We were met by a white man that I did not recognize from the blink of an eye.

Mr. Chisale, a well-known Catholic Priest. How do I know him you might ask, well here is the story. When I was learning at Bakhita, there was a story I was told that there was a white priest in Malawi who had learned witchcraft just to understand the craft and to better teach the congregate. And for so long, I have clung to the story with a burning need to meet this man and ask him stories.

I met him yesterday, with his beautiful dogs and personality. My first question was this

“Is it true you learned witchcraft?” and his answer was both intriguing and sad,

No, I do not learn witchcraft. All those are lies.

He said it as he was showing us his recent research work on butterflies. However, he did mention joining gule wamkulu and being initiated in it. With pride, he talked about how he found it important to learn the culture of the community he was in. He also shared about how he is, to date, still invited to zinamwali (initiation ceremonies).

arts and culture at chongoni

We were having this conversation in his showroom, but just outside, is a museum that holds so much history.

art and culture at chongoni
arts and culture: mr chisale

The museum is divided into three blocks, in memory of the three missionaries that were the first to settle in the community. The blocks are so close to one another in memory of the camps the missionaries had built, so close to one another. The museum holds the history of three tribes, the Ngonis, the Chewas, and the Yao. Unfortunately, we were not able to get inside, but we were told they have more than 3000 art pieces, and all gule sculptures ever imagined.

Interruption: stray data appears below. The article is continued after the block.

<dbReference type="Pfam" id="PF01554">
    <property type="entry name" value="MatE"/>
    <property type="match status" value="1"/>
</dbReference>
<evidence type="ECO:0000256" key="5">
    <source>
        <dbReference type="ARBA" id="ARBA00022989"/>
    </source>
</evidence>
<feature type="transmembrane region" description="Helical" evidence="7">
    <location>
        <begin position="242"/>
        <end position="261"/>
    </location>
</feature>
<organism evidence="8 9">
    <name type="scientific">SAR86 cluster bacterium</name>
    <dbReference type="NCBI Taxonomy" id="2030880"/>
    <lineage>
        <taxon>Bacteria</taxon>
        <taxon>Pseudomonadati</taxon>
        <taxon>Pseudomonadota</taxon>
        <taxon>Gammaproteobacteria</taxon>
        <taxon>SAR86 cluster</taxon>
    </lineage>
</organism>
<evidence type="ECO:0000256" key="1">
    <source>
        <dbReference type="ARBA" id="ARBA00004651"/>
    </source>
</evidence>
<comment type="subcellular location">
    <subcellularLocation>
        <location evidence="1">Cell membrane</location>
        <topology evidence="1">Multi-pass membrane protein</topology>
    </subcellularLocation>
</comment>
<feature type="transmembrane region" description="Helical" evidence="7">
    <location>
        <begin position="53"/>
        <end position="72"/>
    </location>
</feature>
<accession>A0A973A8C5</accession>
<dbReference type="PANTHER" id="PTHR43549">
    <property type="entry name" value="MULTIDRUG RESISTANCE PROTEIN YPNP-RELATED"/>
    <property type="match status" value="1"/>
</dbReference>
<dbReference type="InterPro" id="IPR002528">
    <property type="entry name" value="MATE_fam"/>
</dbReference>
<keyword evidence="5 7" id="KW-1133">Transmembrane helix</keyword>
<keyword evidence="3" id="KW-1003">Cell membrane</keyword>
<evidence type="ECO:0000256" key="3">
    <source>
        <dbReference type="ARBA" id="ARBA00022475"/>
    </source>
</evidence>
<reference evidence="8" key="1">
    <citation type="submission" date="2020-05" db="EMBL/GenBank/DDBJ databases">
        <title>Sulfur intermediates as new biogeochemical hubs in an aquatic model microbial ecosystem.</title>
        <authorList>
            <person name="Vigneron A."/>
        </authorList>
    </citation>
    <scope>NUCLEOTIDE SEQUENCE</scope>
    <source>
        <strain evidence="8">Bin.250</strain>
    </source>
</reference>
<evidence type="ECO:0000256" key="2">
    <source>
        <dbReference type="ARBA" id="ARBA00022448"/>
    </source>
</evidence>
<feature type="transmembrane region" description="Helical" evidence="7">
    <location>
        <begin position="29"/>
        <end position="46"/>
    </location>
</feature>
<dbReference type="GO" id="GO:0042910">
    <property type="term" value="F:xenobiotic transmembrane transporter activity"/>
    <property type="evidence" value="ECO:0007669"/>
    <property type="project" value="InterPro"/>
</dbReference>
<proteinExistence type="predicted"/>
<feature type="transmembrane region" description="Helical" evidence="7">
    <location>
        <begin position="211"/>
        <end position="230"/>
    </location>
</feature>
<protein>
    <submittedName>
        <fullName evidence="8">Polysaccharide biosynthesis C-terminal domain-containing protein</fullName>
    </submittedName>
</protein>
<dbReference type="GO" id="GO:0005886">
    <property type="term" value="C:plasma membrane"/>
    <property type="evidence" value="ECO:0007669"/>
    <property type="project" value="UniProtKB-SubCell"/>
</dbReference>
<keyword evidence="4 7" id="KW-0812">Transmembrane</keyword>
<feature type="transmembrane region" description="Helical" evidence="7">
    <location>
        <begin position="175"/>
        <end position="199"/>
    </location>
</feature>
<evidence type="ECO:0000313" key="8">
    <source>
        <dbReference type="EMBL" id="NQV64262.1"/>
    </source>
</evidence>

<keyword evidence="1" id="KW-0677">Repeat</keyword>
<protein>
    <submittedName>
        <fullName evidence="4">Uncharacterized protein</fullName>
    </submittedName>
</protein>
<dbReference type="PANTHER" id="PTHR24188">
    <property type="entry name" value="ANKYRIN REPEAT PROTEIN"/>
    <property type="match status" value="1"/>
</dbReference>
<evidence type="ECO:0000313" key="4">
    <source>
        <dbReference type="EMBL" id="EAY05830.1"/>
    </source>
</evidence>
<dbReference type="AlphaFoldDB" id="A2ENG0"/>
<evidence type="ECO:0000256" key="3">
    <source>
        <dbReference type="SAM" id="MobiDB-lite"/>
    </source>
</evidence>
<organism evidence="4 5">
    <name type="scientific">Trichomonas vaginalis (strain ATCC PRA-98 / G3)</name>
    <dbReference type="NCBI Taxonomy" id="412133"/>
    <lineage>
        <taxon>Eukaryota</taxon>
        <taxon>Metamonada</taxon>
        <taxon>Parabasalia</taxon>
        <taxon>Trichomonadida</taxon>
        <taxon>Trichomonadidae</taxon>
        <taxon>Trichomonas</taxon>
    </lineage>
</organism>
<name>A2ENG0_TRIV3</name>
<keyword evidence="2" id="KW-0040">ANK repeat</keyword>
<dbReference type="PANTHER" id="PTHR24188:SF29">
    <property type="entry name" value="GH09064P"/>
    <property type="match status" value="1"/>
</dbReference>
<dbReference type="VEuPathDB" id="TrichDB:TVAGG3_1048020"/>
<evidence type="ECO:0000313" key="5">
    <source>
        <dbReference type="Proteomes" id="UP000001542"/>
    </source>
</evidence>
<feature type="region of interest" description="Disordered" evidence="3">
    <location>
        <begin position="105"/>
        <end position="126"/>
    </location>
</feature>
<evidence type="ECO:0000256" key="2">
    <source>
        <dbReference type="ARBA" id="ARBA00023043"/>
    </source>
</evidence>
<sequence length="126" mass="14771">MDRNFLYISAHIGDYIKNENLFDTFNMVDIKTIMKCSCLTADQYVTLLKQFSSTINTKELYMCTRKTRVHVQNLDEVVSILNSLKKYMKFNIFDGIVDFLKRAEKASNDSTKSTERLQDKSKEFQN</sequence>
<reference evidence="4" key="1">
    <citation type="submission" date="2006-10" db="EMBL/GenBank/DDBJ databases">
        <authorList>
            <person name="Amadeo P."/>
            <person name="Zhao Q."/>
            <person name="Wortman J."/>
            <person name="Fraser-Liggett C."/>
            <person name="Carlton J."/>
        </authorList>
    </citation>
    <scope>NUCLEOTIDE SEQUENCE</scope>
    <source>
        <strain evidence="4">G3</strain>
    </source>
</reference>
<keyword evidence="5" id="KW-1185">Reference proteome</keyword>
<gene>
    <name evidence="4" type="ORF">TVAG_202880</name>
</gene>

For all those that will travel with Paulendo Adventures, they will learn better about which gule is danced at different functions such as funerals or weddings.

My Take from the Trip

Just as I learned from the Malape Pillars trip is that most of the historic places in the country are so slept on. There is so much to learn, so much about our cultures that we still do not know about. And it is amazing that there are people in the country just like Paulendo Adventures who have put it upon themselves to make sure we are a learned people about our roots.

This is why I really want to make sure that I travel as much as I can. This is one of the things I want to maximize next year.

What I also found during the trip was hearing that the art at Chongoni is fading, all due to poor maintenance. The Batwa paintings are so faded and most covered in dust, in my take, in about 2-3 years, the rocks will be clean and no trace of such will be there. Although we will have the records in our history books, there will be nothing to back it up to other than word of mouth and books.

About the Upcoming Trip

Paulendo Adventures will be holding their last adventure of the year, from the 20th – 22nd of December. The adventure will allow people to hike, learn about their culture, and marvel at the beauty of Lake Malawi.

The first thing on the list is spending the 20th at Namoni Katengeza Training Centre at Chongoni. Early morning on the 21st, people will hike the beautiful Chongoni Mountain, see the beautiful caves and paintings. On the same day, they will travel down to Kungoni to see the museum and learn more about some cultures and the community. After that, they will travel down to Mangochi for a good night’s rest. On the 22nd, you will wake up to the sound of waters from Lake Malawi hitting the sand with a beautiful sunrise.

Don’t know why you’d choose not to go. For more details on the flyer, for inquiries, call the numbers on the flyer.

Now, to go and sleep on my desk as I wait for the clock to chime so I can go home.

Do not forget to like, share and comment your thoughts.

7 thoughts on “Exploring Indigenous Arts and Culture: Adventures with Paulendo

  1. Brilliant.

    We visited Chongoni Caves in October 2019. We had a great time listening to a local whose understanding of the history seemed top notch. We had a beautiful hike as well in the unadulterated forested hills around the caves.

    Please, write again.

  2. Wow, inspired to hear of such stunning history Malawi has but unfortunately untold. We need more Louisa’s in Malawi, Gems that can share such gems to the public. I am up for it. I am also looking forward to experiencing such and write mine own personal experience.